But not Rosbaud or Scherchen. They dug into Mahler and just kept on plugging away.

The first symphony, by Rosbaud, lived up to my expectations. The orchestral transparency is so clear that it sounds as if one is listening with X-ray ears. Phrasing and tempi are a little quirky, but if you look at the score, it supports these choices. Mahler was extremely detailed when it came to phrasing, throwing in constant instructions such as “Clar. without regard to Tempo I,” “sung very softly,” “in the far distance” and “soft and expressive”—all of the preceding, by the way, just on page 2 of his score—but set no metronome markings. The second movement may indeed seem a bit slow to some modern listeners, but Mahler’s instructions were “move quickly, but not too much.” Rosbaud, whose musical knowledge was vast and deep (one of his hobbies was also reading literature, new and old, in the original languages), took all this into account in his presentation of this work. It may indeed sound just a shade quirky, but as I’ve said many, many times, Mahler is the one composer whose music can withstand a great deal of elasticity because that was the musical tradition he grew up in. The one thing you cannot conduct Mahler with is emotional distance or objectivity, and thankfully, this is something that Rosbaud does not do. His performance has the pulse of life about it.

Among the many little things you hear clearly here than you’ve probably never heard before, not even in modern digital recordings, are the buzz of the low winds at the very end of the slow Trio section of the second movement. It’s a small detail, certainly, but it’s in the score and now you can hear it. This is very much a performance that, as Toscanini would have said, “is like reading the score.” Rosbaud also emphasizes the solo cello at the beginning of the third movement in such a way that it sounds a bit sour—not really out of tune, just a tad strange. But Mahler’s instructions are for the cello to play this opening solo with the damper on the strings, and one player’s amount of damper can often vary from one musician to another. The point is that it sounds Mahlerian, and in Mahler’s world that’s all that matters. (I once saw a few pages of Mahler’s own score of this symphony from the New York Philharmonic’s library, and he wrote even MORE detailed instructions in the margins in red pencil!) The last movement practically explodes, as it should, but again with this incredibly clear orchestral detailing. Part of this is helped by the fact that his orchestra(s) were still using single-F French horns, which virtually disappeared from orchestras, particularly in Wagner and Mahler performances, by the late 1960s.

We then move to Scherchen’s performance of the Second Symphony, a stereo studio recording from 1958. The soloists are not well known—American contralto Lucretia West and South African soprano Mimi Coertse—but they sing well and that’s all that matters. Like Rosbaud’s first, Scherchen’s Second sounds a bit measured in places (his performance is 14 minutes longer than Walter’s 1948 broadcast) but, again, follows Mahler’s detailed but quirky instructions exactly. And remember, this from a conductor who took Beethoven at or very near his metronome markings most of the time so, again, he was following the composer’s detailed instructions in the score on a phrase-by-phrase basis. Yet like the Rosbaud first, there is incredible orchestral detailing, and it sounds like Mahler. The first movement sets the tone: very slowly at first, but picking up speed as we move into the second section. Interestingly, when the Second Symphony is played this way, it sounds much closer to the First in style than it usually does. Interestingly, this performance is very similar in phrasing and tempo to Klaus Tennstedt’s 1986 live performance with the London Philharmonic Orchestra, the difference being that Tennstedt somehow imparted more energy and a bit more cohesion to Mahler’s maddeningly fluctuating tempo instructions.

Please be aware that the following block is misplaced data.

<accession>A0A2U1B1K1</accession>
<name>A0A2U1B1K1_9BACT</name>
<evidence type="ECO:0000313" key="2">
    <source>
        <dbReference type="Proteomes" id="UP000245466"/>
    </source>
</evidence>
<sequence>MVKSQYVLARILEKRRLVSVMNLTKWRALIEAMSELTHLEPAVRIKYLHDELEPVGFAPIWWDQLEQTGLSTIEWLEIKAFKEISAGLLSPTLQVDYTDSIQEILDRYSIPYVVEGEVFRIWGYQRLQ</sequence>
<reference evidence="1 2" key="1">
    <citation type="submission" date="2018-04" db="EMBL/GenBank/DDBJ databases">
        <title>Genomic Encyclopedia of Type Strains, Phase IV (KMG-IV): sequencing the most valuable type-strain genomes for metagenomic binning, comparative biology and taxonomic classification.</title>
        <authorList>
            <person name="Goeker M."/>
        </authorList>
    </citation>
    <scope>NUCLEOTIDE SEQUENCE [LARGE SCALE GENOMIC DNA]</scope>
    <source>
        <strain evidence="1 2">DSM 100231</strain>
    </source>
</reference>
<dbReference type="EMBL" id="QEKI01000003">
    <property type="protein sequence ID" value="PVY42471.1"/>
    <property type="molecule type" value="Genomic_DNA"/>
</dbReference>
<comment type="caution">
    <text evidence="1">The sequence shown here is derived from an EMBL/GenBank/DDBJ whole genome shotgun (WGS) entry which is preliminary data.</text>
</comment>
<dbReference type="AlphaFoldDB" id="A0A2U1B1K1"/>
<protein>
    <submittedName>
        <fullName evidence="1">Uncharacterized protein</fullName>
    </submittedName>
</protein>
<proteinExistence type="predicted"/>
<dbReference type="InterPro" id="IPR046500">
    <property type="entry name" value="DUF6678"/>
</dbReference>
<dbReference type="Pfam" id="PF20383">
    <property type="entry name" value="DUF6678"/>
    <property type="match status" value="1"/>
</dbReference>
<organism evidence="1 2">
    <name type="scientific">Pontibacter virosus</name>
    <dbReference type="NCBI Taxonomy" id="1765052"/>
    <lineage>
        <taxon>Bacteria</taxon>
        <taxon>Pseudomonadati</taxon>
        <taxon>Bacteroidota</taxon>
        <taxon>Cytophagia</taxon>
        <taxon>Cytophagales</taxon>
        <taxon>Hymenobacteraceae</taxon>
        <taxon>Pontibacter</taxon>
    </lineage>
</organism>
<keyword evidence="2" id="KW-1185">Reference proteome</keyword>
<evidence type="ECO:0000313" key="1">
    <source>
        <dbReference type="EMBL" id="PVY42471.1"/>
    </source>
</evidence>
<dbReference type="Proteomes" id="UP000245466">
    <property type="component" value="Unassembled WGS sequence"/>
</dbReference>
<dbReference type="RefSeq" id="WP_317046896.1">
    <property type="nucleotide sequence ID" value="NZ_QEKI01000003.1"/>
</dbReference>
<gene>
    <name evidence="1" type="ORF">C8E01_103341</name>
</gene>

We now hear what makes the Rosbaud-Scherchen conception of Mahler very different from those that followed: less consistent tempi, but tempi that coincided with Mahler’s often strange and extreme shifts in tempo and phrasing. One big difference, however, between these two conductors and Bernstein is that the latter often over-italicized details in the score which added extra hysteria to music that was plenty hysterical enough the way it was.

The Third Symphony, though a little slow, is not as extreme in tempo as the performance of the Second though, again, he’s following Mahler’s sometimes contradictory instructions. I especially liked the fact that the posthorn in the third movement was really at a distance from the rest of the orchestra; it gave the music an eerie effect while simply playing what the composer wished. All in all, this is one of the greatest performances of the Third I’ve ever heard, and I’ve heard a ton of them. The fourth and fifth movements are sung by Czech mezzo-soprano Soňa Červená, a name new to me, who had an absolutely gorgeous, bright voice with crystal-clear diction.

The bottom line is that, if you want to hear Mahler played in a more modern style there are plenty of other recordings you can listen to that fill the bill, but if you want to hear Mahler played as closely as possible to the way Mahler himself conceived it, these are the recordings to acquire, quirky though they may sound to modern ears. All of you historically-informed folks out there should at least investigate the Rosbaud set and the additional Scherchen performances for an idea of how the composer himself worked. Small wonder that Toscanini, who heard Mahler conduct in person, called him “a crazy man.” His style made little sense to those who want their music to be linear in relatively strict time. Mahler was a universe unto himself, and these recordings bear that out better than any others I’ve heard.